IBM Aims New iSeries Servers At SMBs

IBM has enhanced its iSeries server line to make it more competitive in the SMB space.

May 24, 2004

2 Min Read
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IBM has enhanced its iSeries server line to make it more competitive in the SMB space with the addition of two new models with lower price points and increased capabilities.

The company earlier this month introduced two new iSeries i5 servers. The 520 and 570 models are the first i5 servers to use the Power5 processors found in IBM's pSeries Unix servers. The 520 model is a one-way or two-way server and can be ordered in a rack-mount or pedestal design, while the 570 model can be configured from a one-way to a four-way model and comes in a rack-mount configuration, said Ian Jarman, IBM's eServer i5 product manager.

The 570 can be ordered with two or four processors built-in. Customers can activate the processors one at a time via the server's capacity-on-demand methods, which include permanent capacity upgrade, temporary capacity upgrade which adjusts performance for peak use, or reserved capacity which allows customers to pay for a particular period of capacity upgrade in advance. Prices for the 520 and 570 start at $11,500.

The new i5 servers are also the first in the iSeries to support IBM AIX, as well as OS400, Linux and Windows. Partners who want to offer AIX on the i5 servers must have pSeries certification. The servers also can run Linux on an integrated Intel-based server blade which lets the i5 server manage multiple servers, Jarman said.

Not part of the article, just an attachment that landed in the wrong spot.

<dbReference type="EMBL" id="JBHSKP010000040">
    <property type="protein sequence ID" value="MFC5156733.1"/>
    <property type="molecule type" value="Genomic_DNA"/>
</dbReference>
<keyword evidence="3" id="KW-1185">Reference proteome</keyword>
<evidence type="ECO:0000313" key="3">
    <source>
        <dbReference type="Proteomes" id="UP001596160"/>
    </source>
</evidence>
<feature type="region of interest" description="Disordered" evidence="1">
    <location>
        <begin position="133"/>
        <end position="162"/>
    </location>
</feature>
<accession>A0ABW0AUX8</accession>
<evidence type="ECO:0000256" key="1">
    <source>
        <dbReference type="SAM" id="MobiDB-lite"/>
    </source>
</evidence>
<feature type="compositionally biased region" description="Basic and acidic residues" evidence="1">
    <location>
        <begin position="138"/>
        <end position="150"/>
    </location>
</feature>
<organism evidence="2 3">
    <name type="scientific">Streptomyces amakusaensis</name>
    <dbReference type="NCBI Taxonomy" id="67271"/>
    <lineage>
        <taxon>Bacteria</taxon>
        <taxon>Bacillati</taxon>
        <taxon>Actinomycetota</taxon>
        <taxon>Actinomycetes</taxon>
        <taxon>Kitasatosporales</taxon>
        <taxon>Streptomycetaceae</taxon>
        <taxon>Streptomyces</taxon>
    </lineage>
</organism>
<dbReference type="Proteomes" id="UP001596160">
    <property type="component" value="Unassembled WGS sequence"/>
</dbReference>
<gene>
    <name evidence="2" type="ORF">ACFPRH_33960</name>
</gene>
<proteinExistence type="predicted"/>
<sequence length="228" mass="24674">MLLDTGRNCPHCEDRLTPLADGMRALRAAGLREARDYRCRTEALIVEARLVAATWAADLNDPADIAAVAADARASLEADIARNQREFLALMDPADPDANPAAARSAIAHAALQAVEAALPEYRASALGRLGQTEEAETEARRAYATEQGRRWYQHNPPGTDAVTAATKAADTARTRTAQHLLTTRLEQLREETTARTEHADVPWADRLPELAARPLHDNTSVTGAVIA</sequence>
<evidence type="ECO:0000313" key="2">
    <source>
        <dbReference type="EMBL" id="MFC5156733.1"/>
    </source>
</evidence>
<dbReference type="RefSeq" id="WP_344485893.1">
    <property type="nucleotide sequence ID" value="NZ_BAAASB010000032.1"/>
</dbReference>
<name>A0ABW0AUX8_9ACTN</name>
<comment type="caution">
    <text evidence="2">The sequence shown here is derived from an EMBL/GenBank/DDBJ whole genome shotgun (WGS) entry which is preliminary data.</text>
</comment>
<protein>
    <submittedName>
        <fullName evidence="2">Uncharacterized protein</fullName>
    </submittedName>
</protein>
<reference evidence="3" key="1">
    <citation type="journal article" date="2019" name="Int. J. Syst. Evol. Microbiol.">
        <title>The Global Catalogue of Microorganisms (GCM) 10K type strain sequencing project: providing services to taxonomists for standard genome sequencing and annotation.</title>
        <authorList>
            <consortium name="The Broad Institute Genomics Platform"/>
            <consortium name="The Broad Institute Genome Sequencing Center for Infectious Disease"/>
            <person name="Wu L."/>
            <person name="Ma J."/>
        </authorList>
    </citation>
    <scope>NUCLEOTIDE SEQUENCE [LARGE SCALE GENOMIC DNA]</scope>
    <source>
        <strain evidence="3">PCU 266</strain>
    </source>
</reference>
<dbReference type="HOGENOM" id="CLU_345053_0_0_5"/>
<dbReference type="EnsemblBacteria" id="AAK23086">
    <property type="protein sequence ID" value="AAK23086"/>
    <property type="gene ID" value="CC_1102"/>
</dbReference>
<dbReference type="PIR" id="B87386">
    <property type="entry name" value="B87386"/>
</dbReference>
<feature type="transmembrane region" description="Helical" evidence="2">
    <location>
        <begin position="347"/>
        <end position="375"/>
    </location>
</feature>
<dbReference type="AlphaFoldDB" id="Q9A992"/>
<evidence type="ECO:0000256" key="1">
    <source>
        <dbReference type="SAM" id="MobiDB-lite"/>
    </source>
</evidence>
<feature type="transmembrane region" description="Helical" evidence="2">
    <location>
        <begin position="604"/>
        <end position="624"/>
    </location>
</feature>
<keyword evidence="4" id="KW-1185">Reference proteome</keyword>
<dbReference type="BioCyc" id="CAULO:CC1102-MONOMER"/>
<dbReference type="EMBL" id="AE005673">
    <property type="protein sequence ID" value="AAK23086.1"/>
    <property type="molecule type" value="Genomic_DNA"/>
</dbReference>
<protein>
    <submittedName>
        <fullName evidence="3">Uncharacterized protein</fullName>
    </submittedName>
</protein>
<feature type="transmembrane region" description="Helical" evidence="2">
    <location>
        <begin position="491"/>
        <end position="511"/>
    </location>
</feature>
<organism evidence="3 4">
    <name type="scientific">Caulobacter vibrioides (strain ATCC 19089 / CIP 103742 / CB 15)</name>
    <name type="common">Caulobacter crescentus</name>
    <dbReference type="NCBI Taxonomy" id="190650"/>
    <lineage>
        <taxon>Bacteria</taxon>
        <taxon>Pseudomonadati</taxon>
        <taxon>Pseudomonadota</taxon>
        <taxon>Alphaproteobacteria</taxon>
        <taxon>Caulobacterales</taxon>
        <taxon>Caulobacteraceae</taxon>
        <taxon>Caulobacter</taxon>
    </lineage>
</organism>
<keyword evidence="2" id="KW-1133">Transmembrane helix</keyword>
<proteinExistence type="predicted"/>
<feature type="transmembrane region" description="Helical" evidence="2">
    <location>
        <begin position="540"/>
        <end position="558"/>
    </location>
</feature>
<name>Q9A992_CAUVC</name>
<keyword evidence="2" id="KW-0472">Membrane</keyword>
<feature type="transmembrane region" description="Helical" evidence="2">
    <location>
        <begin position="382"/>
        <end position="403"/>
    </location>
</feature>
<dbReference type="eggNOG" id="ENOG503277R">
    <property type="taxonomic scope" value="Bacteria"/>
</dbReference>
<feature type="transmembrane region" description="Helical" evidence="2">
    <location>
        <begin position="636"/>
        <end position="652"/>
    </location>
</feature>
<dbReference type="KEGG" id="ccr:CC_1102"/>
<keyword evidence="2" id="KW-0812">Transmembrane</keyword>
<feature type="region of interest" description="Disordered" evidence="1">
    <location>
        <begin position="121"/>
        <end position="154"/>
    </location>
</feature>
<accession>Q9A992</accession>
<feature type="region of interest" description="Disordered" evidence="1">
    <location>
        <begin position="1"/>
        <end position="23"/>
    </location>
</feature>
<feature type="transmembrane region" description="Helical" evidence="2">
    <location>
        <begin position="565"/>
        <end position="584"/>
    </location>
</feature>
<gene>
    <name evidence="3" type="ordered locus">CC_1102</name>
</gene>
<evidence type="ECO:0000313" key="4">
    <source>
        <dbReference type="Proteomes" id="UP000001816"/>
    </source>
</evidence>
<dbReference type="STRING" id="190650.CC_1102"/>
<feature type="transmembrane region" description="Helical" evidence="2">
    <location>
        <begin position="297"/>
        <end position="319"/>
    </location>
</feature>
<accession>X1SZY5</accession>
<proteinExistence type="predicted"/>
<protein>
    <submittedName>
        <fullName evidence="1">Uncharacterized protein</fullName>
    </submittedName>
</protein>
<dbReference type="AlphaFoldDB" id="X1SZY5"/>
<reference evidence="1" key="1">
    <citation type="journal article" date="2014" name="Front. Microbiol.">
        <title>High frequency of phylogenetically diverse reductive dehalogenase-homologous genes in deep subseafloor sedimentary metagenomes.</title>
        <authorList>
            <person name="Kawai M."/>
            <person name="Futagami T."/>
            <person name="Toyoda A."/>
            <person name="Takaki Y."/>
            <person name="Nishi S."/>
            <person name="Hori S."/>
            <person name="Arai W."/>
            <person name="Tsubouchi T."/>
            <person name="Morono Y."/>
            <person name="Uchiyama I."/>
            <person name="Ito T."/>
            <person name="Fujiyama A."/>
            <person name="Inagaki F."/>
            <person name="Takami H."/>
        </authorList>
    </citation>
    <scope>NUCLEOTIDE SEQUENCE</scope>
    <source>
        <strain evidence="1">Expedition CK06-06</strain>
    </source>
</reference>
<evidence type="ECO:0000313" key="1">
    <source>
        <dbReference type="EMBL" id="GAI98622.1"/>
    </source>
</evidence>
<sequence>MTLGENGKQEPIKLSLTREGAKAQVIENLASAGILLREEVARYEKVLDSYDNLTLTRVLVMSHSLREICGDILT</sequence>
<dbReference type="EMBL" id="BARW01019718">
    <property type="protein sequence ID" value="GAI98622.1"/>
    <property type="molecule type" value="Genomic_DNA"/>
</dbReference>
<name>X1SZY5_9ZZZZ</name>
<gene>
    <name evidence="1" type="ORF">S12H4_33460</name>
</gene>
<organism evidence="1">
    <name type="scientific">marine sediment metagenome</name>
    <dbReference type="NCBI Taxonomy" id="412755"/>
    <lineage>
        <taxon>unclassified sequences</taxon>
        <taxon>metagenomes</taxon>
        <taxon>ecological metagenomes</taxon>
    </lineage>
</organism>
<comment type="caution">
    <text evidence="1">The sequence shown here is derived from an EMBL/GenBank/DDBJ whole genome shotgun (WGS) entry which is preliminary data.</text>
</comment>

Meanwhile, IBM is dropping the price of memory, hard disks and other components in the i5 servers to make them comparable in price to the same components in its pSeries servers, Jarman said. The price cuts can translate to an 80 percent cut in memory prices and a 20 percent to 30 percent cuts in hard-drive prices.The ability to run multiple operating systems on an iSeries server should not be undervalued, especially as customers look to consolidate servers, said Mitch Kleinman, executive vice president and general manager of Computer Configuration Services.

The Irvine, Calif.-based IBM solution provider has done a lot of Windows server consolidation on iSeries, he said. For example, while Windows can address multiple data volumes, up to 64 Gbytes each, the volumes are managed separately. But on an iSeries, those volumes, as well as data stored on virtual Linux and Unix servers, can be managed easily from a single machine, he said.

The new line also features a 2-GBps internal LAN, compared with other servers' Gigabit Ethernet external LANs of 1 Gbps. "So if you have several IBM xSeries [Windows servers] connected inside an iSeries, you get a high-speed LAN," Kleinman said.

Customers can also use the servers' high capabilities for a variety of tasks. "A bank may run financials during the day, and then move the server resources dynamically to run other applications at night," he said.

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